In Golden Sunshine, once again hung from a crane, this time painted yellow, Ah Chang brought light to a place where it was needed—a prison wall. After painting the wall the color of sunshine, he used a mirror to deflect rays of light, as he followed the path of the sun, onto the places on the prison wall where the sun did not shine. The love in this gesture reminds us that there are ways in which our presence in the world can fundamentally alter the environment around us and make use of nature's resources without violence or exploitation.

In a recent major performance piece, A Stone’s Journey, He Yunchang engaged in a remarkable journey around the coastline of English with a stone in hand. The endurance he performed in this piece was more subtle than some of his exercises in enduring pain or confinement, and this return to a dialogue with nature, marks an important continuity in his language and expressive forms.

Ma Yongfeng

Ma Yongfeng’s work engages the condition of postmodernity by interrogating the signs we use to represent who we are to ourselves as well as our simulacra of nature. Exploring how the artifacts representing the "natural" world can tell us more about ourselves than about that putative “nature,” Ma Yongfeng's works examine our relationship to and discourses about nature. He deftly shows how the artifacts representing the "natural" world can teach us about ourselves—perhaps more so even than about nature. With his meticulous photographic and video reconstructions of a variety of scientific models—such as cells, fossils, habitats, storms and the like—he shows how our relationships to "nature" and the "natural" world play a role in constituting how we understand ourselves and our society. His video Beijing Zoological Garden uses the round-frame of traditional Chinese Song Dynasty "bird and flower" palace paintings, to both aestheticize and criticize the suffering of animals kept in captivity for human entertainment. The zoo is a site of dislocation for its inhabitants and extreme power inequality between the keepers and their animal charges. These disturbing and hypnotic pieces expose routinized, aestheticized violence and suffering, the casual objectification and wanton abuse of other lives, and reveal a sense of estranged agency, as well as hinting at the futility of resistance in our contemporary society.

By highlighting the difficulty, or even futility of resistance to processes that seem to control our lives, Ma Yongfeng’s video work, The Swirl, critiques society by indirection. Examining the apparent power of exogenous "forces" or seemingly "autonomous processes" to move us and our lives to rhythms beyond our will, he presents a disturbing scene in order to provoke us to think about the order of things, and the limits of our powers within it. The Swirl has generated controversy over its use of six live goldfish, Chinese symbols of fertility and prosperity, which are subjected to a brutal 15-minute wash cycle in an upright washing machine. The work has prompted much discussion (mainly outside of China) about the ethical implications of the callous abuse of animals in the name of art. And perhaps, inciting such controversy was part of the artist's agenda, asking us to rethink our relationships to the natural world.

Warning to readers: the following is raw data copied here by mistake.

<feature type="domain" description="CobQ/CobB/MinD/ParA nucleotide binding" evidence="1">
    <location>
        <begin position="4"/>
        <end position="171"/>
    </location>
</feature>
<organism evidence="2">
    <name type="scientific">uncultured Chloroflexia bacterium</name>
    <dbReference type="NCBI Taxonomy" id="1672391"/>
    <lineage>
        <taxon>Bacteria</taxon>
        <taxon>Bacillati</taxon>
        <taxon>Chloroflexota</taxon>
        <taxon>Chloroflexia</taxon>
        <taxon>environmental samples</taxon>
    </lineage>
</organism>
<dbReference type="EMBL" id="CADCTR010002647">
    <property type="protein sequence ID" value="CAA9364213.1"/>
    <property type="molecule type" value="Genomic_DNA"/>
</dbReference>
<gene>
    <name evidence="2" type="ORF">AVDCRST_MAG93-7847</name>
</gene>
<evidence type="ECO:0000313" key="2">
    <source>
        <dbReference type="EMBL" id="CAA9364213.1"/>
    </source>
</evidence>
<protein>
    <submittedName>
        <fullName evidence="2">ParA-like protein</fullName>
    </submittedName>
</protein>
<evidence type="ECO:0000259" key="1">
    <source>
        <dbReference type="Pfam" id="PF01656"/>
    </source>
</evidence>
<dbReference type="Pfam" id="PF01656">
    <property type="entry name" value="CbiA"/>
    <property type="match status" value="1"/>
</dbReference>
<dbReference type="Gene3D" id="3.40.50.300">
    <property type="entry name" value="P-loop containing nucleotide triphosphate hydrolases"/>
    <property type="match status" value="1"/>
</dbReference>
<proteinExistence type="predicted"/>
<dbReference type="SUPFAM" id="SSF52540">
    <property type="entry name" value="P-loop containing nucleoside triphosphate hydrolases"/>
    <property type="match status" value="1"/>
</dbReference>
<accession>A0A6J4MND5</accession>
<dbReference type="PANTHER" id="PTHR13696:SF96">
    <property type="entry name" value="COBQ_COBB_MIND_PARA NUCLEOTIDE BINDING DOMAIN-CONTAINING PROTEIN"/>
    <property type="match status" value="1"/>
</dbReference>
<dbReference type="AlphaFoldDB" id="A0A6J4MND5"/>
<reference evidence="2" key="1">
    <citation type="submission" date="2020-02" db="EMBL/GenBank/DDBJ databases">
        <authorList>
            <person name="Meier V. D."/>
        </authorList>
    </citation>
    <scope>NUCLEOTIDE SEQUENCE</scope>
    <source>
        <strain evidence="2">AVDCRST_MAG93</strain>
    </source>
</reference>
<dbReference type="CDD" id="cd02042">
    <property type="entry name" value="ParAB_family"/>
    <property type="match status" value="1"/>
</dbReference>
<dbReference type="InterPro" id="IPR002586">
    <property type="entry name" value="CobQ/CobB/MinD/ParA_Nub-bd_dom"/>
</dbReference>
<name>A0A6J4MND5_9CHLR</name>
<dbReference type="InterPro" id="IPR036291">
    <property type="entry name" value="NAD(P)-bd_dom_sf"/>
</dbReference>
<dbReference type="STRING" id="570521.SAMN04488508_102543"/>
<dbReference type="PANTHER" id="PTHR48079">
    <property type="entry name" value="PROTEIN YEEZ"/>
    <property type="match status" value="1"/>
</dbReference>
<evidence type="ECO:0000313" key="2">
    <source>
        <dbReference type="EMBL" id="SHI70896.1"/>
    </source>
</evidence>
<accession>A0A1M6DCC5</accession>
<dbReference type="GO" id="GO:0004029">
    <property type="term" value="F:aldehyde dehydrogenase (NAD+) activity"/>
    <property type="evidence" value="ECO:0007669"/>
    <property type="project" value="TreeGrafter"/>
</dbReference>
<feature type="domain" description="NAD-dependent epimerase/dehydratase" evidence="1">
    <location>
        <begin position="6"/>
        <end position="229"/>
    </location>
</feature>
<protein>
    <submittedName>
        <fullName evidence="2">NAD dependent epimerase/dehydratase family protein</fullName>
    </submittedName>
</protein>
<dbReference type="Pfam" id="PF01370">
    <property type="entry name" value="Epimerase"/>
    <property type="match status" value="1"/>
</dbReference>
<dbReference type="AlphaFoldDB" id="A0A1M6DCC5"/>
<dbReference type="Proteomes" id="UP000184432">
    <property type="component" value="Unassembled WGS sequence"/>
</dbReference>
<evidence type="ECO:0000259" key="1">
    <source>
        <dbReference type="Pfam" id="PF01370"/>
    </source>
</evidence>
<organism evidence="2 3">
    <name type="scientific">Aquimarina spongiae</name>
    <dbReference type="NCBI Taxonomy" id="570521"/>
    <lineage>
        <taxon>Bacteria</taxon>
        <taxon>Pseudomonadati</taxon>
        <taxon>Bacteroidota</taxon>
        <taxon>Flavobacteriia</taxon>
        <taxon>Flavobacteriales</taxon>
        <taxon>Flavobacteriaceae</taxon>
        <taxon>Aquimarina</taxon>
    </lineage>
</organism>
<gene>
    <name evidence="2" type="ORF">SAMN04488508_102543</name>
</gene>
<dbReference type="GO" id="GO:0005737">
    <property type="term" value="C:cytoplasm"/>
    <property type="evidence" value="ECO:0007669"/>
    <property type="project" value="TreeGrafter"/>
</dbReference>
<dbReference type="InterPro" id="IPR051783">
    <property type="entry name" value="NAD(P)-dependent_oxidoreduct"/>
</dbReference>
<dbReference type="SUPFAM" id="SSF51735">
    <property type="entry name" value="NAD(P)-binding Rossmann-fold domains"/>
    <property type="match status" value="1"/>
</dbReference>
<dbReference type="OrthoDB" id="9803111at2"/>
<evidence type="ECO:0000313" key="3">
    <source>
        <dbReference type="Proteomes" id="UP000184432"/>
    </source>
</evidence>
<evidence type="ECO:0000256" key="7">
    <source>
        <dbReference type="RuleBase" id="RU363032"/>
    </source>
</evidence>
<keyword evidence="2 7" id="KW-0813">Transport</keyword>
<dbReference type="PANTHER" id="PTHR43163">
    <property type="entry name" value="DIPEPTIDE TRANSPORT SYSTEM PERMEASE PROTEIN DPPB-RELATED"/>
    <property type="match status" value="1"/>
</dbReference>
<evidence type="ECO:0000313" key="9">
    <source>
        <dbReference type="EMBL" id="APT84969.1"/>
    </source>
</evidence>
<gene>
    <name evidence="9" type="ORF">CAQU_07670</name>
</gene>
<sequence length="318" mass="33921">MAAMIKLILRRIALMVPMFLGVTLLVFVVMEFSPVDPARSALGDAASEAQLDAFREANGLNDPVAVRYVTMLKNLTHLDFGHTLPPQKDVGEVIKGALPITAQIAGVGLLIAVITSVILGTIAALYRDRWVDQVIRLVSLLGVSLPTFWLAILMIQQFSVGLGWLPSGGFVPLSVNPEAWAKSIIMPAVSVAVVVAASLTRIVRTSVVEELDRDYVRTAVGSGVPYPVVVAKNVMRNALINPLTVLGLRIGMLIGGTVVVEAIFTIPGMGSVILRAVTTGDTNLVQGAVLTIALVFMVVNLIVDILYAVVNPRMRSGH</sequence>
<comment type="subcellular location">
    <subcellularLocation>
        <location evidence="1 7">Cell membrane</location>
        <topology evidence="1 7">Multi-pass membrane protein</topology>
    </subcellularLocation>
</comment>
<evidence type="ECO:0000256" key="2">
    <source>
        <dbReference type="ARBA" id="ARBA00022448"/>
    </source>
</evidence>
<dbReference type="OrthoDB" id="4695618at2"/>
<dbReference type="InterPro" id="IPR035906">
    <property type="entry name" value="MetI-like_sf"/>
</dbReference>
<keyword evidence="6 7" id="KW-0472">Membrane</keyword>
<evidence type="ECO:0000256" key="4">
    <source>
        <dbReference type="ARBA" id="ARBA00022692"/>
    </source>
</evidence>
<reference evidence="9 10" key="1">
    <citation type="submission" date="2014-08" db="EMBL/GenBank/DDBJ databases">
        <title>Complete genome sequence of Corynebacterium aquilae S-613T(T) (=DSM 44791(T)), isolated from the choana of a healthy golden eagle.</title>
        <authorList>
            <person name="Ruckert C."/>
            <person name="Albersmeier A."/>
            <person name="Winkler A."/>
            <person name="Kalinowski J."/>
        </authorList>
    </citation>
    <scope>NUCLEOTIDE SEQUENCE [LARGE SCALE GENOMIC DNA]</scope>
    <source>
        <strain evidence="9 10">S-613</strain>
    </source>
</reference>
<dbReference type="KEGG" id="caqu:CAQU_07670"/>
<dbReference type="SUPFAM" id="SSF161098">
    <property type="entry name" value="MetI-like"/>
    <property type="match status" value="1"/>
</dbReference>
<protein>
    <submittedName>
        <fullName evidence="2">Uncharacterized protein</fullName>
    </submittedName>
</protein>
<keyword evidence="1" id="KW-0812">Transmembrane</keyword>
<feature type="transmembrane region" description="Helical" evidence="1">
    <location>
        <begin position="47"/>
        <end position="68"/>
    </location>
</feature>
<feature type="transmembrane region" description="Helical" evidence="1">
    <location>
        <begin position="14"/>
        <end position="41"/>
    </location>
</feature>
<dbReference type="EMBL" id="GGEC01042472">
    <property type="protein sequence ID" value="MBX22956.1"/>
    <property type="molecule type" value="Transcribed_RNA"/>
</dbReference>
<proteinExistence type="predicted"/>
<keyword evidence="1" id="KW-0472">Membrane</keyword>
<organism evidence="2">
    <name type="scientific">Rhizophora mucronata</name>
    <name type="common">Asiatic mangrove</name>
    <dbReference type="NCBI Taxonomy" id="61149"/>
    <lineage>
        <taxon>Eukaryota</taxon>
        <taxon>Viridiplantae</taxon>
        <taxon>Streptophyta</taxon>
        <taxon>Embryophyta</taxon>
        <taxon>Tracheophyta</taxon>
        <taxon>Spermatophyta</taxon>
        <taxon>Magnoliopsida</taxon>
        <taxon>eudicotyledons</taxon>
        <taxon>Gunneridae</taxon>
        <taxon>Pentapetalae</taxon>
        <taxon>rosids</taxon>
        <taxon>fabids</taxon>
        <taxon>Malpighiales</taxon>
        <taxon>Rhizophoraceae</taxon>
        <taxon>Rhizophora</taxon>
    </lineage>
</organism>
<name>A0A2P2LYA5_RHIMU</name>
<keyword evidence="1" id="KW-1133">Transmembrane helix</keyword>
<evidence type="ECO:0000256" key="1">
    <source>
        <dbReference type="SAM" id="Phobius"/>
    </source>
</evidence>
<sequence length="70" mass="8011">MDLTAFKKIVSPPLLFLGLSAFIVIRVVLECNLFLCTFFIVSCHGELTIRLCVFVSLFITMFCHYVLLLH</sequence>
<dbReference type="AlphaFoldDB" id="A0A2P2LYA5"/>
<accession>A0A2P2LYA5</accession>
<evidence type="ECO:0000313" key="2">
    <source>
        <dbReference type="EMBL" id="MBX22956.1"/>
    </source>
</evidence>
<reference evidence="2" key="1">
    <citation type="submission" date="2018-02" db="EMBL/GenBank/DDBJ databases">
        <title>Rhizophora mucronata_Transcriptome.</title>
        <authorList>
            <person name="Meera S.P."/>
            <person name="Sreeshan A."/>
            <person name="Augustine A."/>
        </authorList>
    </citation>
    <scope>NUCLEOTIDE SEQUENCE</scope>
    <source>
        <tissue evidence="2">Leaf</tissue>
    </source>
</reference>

In Ma Yongfeng's photography series, Origin of the Species, he photographed the fake "natural habitats" created for birds, monkeys and other animals at the zoo. These with sad spaces are either empty or house only the skeletons of their former inhabitants. The painted waterfalls on concrete (painted for whom, we might ask, but the visitors at the zoo themselves) and dry sticks that serve as branches so the birds can perch, the artist has removed all traces of the animals themselves. This artistic fiat that has emptied the cages, foregrounds the invisible hands that have built these miserable spaces, these shabby simulacra of habitats—they are our hands. These spaces were built for us, as part of the collective narratives we tell ourselves about who we are and our place in the world. By removing the animals, our true motives are presented without euphemism. Without the animals to animate these spaces with their gay colors and lively movements, the meagerness of our own representations and simulacra of nature is laid bare, and the skeletons of monkeys swinging on a tree, leave us with a chilling feeling. They could just as easily be us.


Shao Minong & Mu Chen

A way of life is irretrievably passing, as the conditions of postmodernity bring with bewildering changes. Long before people have a chance to react to these changes, to catch up, to make sense of the nature of the new world being formed around them, that world has changed once again. And so, collective memories, old ways of life, sets of roles and socially constructed identities begin to fade. Professions, identities and social roles are shaken from the solid foundations. Social and geographic mobility, along with changing economic fortunes, break down the traditional structure of family life and erode old forms of association and collective membership.